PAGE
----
"More than 20 years ago the Ministry of Health and Wellness created the Dorsett Report, which reviewed the suitability of PMH as the premier public tertiary-level healthcare provider to meet the existing and projected demands of the Bahamian population," the EIA said. 

"The report concluded that, in 1999, the hospital's ability to provide services could not meet the demand of the population at a level that would keep pace and maintain international standards. Due to the old equipment and facilities, renovations of PMH were required. It was recommended that renovation occur in three phases.

"It was stated that the existing PMH site is limited and, to construct a new building on the existing site, would decrease the functionality of the entire hospital in terms of traffic flow, parking, internal circulation and other factors. The relationships between departments in the hospital would also be compromised. This still holds true today."

As a result, the EIA asserted that while the "first phase of renovation was determined to occur at the existing PMH site" it was "during this time that it was determined a greenfield site was needed for further expansion". It added that The Bahamas is not receiving value for money on mother/child care as the maternal and infant mortality rates are still viewed as too high compared to monies spent.

"The maternal mortality rates and child mortality rates are less than optimal in PMH, and do not reflect the funds invested in assuring optimal healthcare," the EIA said. "Therefore, the Government of The Bahamas has determined that not only the quality of healthcare should be addressed but the facility in which the care is provided." And hence the focus on specialist mother and infant healthcare.

Justifying the new hospital's development, the report said: "The location and development of the project will position a tertiary hospital closer to larger population centres of New Providence, minimise disruption of existing hospital services at PMH, introduce designs that will promote a healing environment, enhance the quality of service and efficiency of operations, offer ample parking, remove the challenges associated with navigating the traffic congestion of downtown and increase the ability to introduce in-patient room designs that can improve patient safety, experience and privacy....

"PMH has a capacity of 402 beds and, although recent renovations have helped to meet the local medical needs of the population, the expansion of clinical spaces has been outpaced by the need for tertiary health services in the country. The current footprint of PMH and available surrounding properties cannot support expansion required to meet demands."

As a result, the new hospital drive is based on the "current limitations to the expansion of the infrastructure of PMH as the premier public tertiary hospital centre" and "the challenge for physical space at PMH to appropriately allocate hospital resources that support specific women and child health conditions". The Perpall Tract move was also billed as improving PMH's capacity to manage adult and geriatric services.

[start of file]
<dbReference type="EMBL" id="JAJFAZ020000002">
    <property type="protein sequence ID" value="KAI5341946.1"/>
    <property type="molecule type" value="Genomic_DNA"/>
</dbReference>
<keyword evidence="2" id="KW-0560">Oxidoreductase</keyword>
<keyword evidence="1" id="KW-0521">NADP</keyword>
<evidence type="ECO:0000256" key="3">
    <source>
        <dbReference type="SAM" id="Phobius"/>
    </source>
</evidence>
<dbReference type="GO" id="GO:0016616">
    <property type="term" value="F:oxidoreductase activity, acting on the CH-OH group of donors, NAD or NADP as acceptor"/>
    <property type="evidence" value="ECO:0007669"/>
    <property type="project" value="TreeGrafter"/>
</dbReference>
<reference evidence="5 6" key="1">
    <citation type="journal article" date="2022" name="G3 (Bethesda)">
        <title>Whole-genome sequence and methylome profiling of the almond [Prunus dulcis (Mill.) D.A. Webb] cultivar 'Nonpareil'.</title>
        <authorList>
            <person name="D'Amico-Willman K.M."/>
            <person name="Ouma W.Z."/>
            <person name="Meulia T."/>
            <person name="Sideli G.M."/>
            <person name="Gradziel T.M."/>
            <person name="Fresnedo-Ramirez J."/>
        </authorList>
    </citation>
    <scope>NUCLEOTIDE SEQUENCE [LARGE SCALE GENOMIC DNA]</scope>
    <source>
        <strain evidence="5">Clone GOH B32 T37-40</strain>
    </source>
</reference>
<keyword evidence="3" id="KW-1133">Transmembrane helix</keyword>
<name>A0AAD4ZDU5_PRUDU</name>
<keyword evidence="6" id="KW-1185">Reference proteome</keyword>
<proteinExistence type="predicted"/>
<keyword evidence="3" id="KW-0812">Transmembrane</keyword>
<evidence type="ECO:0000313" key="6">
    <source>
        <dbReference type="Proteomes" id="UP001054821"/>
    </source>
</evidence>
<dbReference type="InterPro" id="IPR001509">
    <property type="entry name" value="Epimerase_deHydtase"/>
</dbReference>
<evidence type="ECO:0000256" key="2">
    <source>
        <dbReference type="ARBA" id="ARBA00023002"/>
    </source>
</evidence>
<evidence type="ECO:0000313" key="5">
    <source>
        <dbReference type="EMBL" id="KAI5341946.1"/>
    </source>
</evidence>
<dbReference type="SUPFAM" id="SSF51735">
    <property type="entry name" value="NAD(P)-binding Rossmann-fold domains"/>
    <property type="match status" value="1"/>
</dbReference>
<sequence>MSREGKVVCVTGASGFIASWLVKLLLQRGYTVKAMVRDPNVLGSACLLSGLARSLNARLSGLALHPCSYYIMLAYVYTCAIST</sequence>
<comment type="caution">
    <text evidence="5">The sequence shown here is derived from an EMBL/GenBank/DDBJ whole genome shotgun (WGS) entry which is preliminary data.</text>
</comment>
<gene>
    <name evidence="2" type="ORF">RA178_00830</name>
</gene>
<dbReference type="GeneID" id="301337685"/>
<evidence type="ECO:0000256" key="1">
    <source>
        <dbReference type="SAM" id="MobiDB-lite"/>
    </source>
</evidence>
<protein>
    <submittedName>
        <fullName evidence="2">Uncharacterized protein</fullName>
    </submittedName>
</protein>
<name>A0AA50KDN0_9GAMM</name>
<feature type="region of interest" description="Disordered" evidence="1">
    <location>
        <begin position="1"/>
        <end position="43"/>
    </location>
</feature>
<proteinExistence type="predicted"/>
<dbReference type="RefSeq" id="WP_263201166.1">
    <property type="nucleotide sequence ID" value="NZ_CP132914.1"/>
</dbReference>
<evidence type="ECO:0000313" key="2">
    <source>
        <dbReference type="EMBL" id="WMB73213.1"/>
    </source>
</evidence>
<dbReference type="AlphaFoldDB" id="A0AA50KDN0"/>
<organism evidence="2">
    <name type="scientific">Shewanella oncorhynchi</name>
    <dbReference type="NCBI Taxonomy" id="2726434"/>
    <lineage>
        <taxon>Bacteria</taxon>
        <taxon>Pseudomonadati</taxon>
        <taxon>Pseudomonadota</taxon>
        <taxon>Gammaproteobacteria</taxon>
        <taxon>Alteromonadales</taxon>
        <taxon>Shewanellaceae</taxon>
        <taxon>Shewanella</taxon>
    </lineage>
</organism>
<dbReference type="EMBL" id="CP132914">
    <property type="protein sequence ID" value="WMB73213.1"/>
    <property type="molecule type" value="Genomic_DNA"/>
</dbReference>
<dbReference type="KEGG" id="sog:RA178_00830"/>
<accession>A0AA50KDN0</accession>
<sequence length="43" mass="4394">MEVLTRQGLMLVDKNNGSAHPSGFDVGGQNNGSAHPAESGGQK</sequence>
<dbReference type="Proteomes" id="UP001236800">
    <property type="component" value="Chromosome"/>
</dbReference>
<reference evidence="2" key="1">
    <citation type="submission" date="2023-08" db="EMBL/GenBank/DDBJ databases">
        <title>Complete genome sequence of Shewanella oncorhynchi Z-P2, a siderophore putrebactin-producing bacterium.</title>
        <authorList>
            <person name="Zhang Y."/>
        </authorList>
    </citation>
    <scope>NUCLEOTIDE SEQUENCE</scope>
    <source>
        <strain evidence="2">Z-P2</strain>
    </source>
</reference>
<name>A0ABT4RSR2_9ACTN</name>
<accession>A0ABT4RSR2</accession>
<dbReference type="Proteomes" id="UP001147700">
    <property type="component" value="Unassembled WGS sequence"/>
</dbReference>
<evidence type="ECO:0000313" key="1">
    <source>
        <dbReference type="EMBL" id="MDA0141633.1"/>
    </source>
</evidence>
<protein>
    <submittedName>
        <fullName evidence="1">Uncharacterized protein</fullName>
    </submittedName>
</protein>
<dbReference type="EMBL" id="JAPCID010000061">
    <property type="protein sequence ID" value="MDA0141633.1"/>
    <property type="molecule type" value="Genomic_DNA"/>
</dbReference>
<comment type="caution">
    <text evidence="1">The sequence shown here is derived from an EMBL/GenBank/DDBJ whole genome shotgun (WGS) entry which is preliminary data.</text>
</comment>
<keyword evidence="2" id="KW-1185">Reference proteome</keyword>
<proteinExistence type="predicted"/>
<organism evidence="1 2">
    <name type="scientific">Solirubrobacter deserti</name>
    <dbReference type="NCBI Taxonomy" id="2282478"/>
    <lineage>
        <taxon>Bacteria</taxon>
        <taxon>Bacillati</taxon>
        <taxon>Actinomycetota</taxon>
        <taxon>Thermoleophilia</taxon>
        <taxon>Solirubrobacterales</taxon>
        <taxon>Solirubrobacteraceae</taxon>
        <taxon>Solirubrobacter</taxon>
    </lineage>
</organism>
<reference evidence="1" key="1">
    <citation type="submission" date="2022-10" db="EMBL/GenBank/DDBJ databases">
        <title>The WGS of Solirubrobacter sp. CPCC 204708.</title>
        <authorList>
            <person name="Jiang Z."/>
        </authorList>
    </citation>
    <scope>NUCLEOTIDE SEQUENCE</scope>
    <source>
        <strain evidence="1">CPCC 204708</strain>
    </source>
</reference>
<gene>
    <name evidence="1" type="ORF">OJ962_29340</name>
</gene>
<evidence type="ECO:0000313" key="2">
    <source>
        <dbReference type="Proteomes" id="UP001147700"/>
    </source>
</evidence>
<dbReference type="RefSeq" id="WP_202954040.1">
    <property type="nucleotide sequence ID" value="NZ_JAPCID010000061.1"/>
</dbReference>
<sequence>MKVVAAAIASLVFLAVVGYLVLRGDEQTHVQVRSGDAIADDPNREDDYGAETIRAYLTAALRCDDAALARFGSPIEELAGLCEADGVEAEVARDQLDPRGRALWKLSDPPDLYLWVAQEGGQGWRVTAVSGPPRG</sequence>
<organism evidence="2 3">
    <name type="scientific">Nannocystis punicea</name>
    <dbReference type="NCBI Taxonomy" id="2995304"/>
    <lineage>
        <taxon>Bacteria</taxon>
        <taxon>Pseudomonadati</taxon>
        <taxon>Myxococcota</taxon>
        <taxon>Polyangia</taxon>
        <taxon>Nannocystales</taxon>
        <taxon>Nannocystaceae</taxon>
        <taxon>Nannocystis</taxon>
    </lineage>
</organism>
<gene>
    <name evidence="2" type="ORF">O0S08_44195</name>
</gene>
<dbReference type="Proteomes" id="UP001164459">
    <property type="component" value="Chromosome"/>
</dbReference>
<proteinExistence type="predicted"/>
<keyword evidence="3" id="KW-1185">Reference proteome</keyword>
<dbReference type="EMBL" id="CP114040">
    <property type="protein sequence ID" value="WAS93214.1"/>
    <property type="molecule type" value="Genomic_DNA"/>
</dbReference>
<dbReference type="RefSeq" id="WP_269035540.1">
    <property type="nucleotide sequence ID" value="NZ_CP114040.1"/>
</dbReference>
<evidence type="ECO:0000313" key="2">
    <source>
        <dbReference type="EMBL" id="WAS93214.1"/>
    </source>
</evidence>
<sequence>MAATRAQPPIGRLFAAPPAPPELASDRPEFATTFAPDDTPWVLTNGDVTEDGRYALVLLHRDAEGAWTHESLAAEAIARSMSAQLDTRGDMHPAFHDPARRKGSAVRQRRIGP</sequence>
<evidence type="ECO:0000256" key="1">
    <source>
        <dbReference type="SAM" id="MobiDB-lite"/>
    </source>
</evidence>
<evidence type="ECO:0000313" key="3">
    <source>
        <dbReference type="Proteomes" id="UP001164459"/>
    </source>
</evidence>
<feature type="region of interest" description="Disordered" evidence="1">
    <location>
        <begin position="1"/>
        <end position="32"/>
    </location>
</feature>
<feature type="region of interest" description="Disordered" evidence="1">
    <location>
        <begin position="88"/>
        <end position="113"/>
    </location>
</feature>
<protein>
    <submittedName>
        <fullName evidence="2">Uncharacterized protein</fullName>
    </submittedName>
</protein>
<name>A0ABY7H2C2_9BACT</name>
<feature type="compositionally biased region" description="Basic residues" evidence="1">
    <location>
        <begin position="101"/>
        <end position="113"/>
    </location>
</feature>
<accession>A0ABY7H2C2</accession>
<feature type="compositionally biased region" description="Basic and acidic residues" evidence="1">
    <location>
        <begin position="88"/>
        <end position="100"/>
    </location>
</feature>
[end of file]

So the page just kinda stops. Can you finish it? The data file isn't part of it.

Dr Brown, meanwhile, echoed concerns voiced by Dr Gemma Rolle, the Medical Association of The Bahamas (MAB) president, over the Government's failure to widely consult doctors and other medical professionals over its plans in advance.

"It's amazing how this was done without any consultation with the people working in the hospital and clinical medicine in this country," he told Tribune Business. "You say you're building a specialist hospital and don't consult with your specialists. You bring people into this country to tell us what we need.

"Why do we get an education, work here for 30-40 years and we're not in a position to say what the shortcomings are? Suggestions need be relevant to the country. Our solutions are not the same as developed countries who have already gone through their developing stage. That's a standard modus operandi that we have got and it's really, really bad.

"I think the MAB president brought it out when she went to the Town Meeting. How could MAB members and the medical community be in the dark on a hospital that you have decided without input from the medical community on how you do that.... I don't agree with the process. It's really pathetic, but they have done that with other things.


realitycheck242 says...

When it is over the $290 M price of this hospital will double with cost over runs. Use the property where Collins house and acquire it from the AMMC. Build the new structure there. In addition, purchase the old Taylors industry building and property. Demolishes the building and build a multi story car park for all the PMH hospital staff. Problem solved and the MOH wont have to worry about creating a drainage problem for the residence in the area of the "historic wellfields" and the Perpall Tract site,

Posted 14 June 2024, 12:01 p.m. Suggest removal

Dawes says...

All Cabinet members do is look at a map and see where is available land they can build on. They have no care in the world if its actually usable. Same with Minnis and his middle class community. Both these areas are prone to flooding. To stop the flooding will cost a large amount extra and will need to be maintained. So if this goes ahead expect more flooding in the area. We can then call it Darville's Puddle to remind those whose decision it was

Posted 14 June 2024, 1:53 p.m. Suggest removal

Porcupine says...

Is it not clear to anyone reading this paper, that the politicians are destroying and robbing this country blind? I suspect they are smart enough to see what is coming, because they have been part and parcel of this rampant criminality.
There will not be a Bahamas for our children.
That is clearly evident.
I suspect that all of this administration is taking as much as they can, knowing that they will be fleeing this country in the very near future. The Bahamas is heading for bankruptcy by way of employment.
I used to think it would be the rising seas that swallowed The Bahamas.
Now, I see clearly that the political class, family and friends have utterly stripped this country bare.
I have seen too much to think that any of these jokers really care about this country.
Sad, but true.

Posted 14 June 2024, 8:42 p.m. Suggest removal

birdiestrachan says...

Dr brown , Dr Rolle and Dr Minnis are on the same page , they have their views , doc should have done what they now say, to bad it is to late their views are just that their views others , differ,,

Posted 17 June 2024, 3:32 p.m. Suggest removal

birdiestrachan says...

Doc Minnis was on the news looking for a site for a hospital what happened to that doctors brown Rolle and Minnis the EIA defends the new hospital site their views have merit so to hell with the doc Minnis and his crew,

Posted 17 June 2024, 3:45 p.m. Suggest removal